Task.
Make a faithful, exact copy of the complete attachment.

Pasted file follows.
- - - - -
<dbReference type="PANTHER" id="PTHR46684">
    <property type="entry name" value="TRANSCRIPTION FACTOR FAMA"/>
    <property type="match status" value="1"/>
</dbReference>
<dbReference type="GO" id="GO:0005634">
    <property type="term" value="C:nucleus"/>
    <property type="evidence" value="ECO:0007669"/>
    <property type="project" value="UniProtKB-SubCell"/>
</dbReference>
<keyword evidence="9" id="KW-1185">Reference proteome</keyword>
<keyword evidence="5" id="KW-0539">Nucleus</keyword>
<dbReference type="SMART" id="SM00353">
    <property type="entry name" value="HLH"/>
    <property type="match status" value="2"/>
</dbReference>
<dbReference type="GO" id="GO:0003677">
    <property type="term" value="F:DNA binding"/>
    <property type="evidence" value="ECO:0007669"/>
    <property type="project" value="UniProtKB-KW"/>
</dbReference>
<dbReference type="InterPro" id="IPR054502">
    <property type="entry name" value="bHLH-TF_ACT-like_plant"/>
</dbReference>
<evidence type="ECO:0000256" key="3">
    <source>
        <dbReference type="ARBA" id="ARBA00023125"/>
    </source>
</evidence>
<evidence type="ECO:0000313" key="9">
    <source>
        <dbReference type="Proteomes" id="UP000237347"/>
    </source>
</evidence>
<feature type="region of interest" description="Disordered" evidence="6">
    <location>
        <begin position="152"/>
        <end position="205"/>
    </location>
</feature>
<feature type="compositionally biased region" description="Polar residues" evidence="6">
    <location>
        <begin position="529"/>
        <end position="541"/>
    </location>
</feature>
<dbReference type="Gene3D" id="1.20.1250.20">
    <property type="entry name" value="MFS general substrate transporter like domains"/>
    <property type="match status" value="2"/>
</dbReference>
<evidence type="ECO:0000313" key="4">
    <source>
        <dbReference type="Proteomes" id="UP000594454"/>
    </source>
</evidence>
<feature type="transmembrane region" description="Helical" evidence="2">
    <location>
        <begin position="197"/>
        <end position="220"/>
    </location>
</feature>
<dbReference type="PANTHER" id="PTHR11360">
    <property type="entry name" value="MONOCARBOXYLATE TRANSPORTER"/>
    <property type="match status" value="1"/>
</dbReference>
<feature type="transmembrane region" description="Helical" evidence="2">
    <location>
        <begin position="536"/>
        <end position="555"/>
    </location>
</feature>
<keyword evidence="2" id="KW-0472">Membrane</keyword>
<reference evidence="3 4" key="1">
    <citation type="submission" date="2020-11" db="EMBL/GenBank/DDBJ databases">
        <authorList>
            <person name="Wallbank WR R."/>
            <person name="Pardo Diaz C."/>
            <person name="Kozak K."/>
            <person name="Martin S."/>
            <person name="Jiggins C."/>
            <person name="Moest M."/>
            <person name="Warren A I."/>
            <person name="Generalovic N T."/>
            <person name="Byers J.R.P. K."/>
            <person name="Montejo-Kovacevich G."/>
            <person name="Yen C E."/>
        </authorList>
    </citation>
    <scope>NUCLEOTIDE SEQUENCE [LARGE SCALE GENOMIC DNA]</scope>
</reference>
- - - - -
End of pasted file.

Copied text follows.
<dbReference type="PANTHER" id="PTHR46684">
    <property type="entry name" value="TRANSCRIPTION FACTOR FAMA"/>
    <property type="match status" value="1"/>
</dbReference>
<dbReference type="GO" id="GO:0005634">
    <property type="term" value="C:nucleus"/>
    <property type="evidence" value="ECO:0007669"/>
    <property type="project" value="UniProtKB-SubCell"/>
</dbReference>
<keyword evidence="9" id="KW-1185">Reference proteome</keyword>
<keyword evidence="5" id="KW-0539">Nucleus</keyword>
<dbReference type="SMART" id="SM00353">
    <property type="entry name" value="HLH"/>
    <property type="match status" value="2"/>
</dbReference>
<dbReference type="GO" id="GO:0003677">
    <property type="term" value="F:DNA binding"/>
    <property type="evidence" value="ECO:0007669"/>
    <property type="project" value="UniProtKB-KW"/>
</dbReference>
<dbReference type="InterPro" id="IPR054502">
    <property type="entry name" value="bHLH-TF_ACT-like_plant"/>
</dbReference>
<evidence type="ECO:0000256" key="3">
    <source>
        <dbReference type="ARBA" id="ARBA00023125"/>
    </source>
</evidence>
<evidence type="ECO:0000313" key="9">
    <source>
        <dbReference type="Proteomes" id="UP000237347"/>
    </source>
</evidence>
<feature type="region of interest" description="Disordered" evidence="6">
    <location>
        <begin position="152"/>
        <end position="205"/>
    </location>
</feature>
<feature type="compositionally biased region" description="Polar residues" evidence="6">
    <location>
        <begin position="529"/>
        <end position="541"/>
    </location>
</feature>
<dbReference type="Gene3D" id="1.20.1250.20">
    <property type="entry name" value="MFS general substrate transporter like domains"/>
    <property type="match status" value="2"/>
</dbReference>
<evidence type="ECO:0000313" key="4">
    <source>
        <dbReference type="Proteomes" id="UP000594454"/>
    </source>
</evidence>
<feature type="transmembrane region" description="Helical" evidence="2">
    <location>
        <begin position="197"/>
        <end position="220"/>
    </location>
</feature>
<dbReference type="PANTHER" id="PTHR11360">
    <property type="entry name" value="MONOCARBOXYLATE TRANSPORTER"/>
    <property type="match status" value="1"/>
</dbReference>
<feature type="transmembrane region" description="Helical" evidence="2">
    <location>
        <begin position="536"/>
        <end position="555"/>
    </location>
</feature>
<keyword evidence="2" id="KW-0472">Membrane</keyword>
<reference evidence="3 4" key="1">
    <citation type="submission" date="2020-11" db="EMBL/GenBank/DDBJ databases">
        <authorList>
            <person name="Wallbank WR R."/>
            <person name="Pardo Diaz C."/>
            <person name="Kozak K."/>
            <person name="Martin S."/>
            <person name="Jiggins C."/>
            <person name="Moest M."/>
            <person name="Warren A I."/>
            <person name="Generalovic N T."/>
            <person name="Byers J.R.P. K."/>
            <person name="Montejo-Kovacevich G."/>
            <person name="Yen C E."/>
        </authorList>
    </citation>
    <scope>NUCLEOTIDE SEQUENCE [LARGE SCALE GENOMIC DNA]</scope>
</reference>